A proposal to demolish San Jose’s former City Hall has encountered resistance from a county commission and local preservationists.
The Santa Clara County Historical Heritage Commission voted unanimously last week against an application to demolish the old City Hall at 801 N. 1st St. The recommendation will be referred to the Board of Supervisors, which will make a final determination at a later date on what to do with the nearly 65-year-old building.
Santa Clara County officials proposed demolishing the building a couple years ago, arguing it would be infeasible to retain or reuse it for another purpose. But preservationists—alarmed at the prospect of losing a prized San Jose historical landmark—claim the county isn’t giving enough thought to how it might save the building.
“We really think the county hasn’t tried hard enough—really hasn’t tried at all,” Ben Leech, executive director of the Preservation Action Council of San Jose, told San José Spotlight. “Demolishing with no plan for the site is a catastrophic lost opportunity.”
Built in 1958, San Jose’s former City Hall was considered one of the first modern civic buildings on the West Coast, and one of the most important mid-century buildings that survives in the city, Leech said. The old City Hall hosted some of the first major power brokers in San Jose, including the first Asian American mayor of a major city Norm Mineta, as well as Janet Gray Hayes, the first female mayor of a large American city.
After San Jose transferred its administration to current facilities on Santa Clara Street in 2005, the former City Hall was mostly abandoned, aside from occasional use as a storage facility and for law enforcement training. Santa Clara County took ownership of the site in 2011. Advocates pushed the county to use the former annex as a homeless shelter, but officials nixed the idea, saying it wasn’t viable. They voted to demolish the annex and turn it into a temporary parking lot.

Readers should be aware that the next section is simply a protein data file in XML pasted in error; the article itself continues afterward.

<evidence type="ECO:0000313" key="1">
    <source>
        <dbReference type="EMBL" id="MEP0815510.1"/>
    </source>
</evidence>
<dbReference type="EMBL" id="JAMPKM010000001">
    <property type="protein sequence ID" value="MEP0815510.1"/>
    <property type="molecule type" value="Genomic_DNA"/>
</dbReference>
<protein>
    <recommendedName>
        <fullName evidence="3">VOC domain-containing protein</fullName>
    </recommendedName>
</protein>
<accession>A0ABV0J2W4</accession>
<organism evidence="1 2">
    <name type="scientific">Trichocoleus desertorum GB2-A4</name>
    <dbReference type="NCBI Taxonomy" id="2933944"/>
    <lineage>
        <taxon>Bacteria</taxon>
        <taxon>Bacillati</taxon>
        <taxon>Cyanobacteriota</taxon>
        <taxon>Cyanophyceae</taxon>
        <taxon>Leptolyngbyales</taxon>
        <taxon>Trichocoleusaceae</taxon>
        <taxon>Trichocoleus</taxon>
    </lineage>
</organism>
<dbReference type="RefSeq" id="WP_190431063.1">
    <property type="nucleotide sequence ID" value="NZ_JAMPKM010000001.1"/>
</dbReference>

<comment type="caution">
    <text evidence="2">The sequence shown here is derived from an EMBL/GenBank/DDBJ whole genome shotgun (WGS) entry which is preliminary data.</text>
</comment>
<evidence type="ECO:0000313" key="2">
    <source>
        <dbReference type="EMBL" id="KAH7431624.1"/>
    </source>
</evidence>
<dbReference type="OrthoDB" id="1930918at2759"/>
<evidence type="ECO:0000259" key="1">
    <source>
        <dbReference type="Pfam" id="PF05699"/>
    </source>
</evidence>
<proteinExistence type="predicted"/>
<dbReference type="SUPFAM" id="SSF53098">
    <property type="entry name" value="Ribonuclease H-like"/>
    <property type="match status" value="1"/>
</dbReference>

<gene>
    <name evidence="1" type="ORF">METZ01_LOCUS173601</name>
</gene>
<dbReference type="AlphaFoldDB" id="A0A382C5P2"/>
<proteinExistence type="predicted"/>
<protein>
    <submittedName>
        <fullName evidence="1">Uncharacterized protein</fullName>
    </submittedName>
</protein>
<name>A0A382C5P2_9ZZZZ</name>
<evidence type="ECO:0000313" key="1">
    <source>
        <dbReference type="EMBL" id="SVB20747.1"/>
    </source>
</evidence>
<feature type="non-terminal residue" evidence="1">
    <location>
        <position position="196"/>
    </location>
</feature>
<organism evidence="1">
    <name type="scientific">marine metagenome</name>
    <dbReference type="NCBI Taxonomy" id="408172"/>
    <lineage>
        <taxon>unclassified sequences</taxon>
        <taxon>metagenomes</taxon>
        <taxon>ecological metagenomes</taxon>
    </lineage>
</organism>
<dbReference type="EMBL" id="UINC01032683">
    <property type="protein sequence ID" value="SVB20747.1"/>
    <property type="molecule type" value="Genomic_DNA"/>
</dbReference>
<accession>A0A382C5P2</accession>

County officials told San José Spotlight it costs approximately $100,000 per year to maintain the site. While a demolition is estimated to cost about $10 million, officials claim it would cost more than $100 million to reuse the building for another purpose.
“We absolutely agree with the importance of keeping historical and architecturally valuable buildings when possible,” a county official said. “However, several in-depth studies have shown that it is not economically feasible for us to reuse this building. As a county administration, it is our responsibility to spend taxpayer funds wisely and to maximize the use of all county-owned land so we have enough resources to maintain vital services for our entire community.”
Preservationists claim the county’s studies don’t fairly portray the redevelopment potential of the former City Hall. They are also concerned the county wants to demolish the building with no plans to replace it with anything.
“We believe that approval of the demolition of the former San Jose City Hall would set a dangerous precedent with regards to the city of San Jose and Santa Clara County’s commitment to historic preservation, including its own preservation ordinance… and its commitment to sustainability,” Hannah Simonson, president of the Northern California chapter of the Documentation and Conservation of the Modern Movement, said in a statement to the county.
Architecture critic John Pastier told San José Spotlight the old City Hall represented a spirit of optimism and expansionism.
“This is a time when San Jose was adding territory to the city limits like crazy, and of course to keep up with that, you had buildings like this,” he said. “I think it does represent a progressive self image for San Jose, which (at the time) was not getting great praise as a sophisticated place.”
Several people who submitted letters to the Historical Heritage Commission argued the building and its surrounding site can be adapted and reused. Leech said some of the options include building residential towers near or on the site and setting up mixed-use developments or offices.
“Based on our experience the former City Hall would be an outstanding candidate for housing or even (a) hotel,” Karin Liljegren, principal and founder of Omgivning Architecture and Interiors, said in a statement. “We feel that the (county’s) reports showing the adaptive reuse to be infeasible are inadequate and inaccurate.”
Leech said county officials should give serious thought to the consequences of eliminating a historic building in San Jose. He noted people now lament the demolition of the City Hall that preceded the one built in 1958.
“Every generation thinks it’s better to tear everything down and start from scratch because that’s new and exciting,” Leech said. “Every generation regrets that decision because they look back with nostalgia or fresh eyes on the stuff the last generation gave up on and thought of as disposable, and it’s predictable we’re in that situation again.”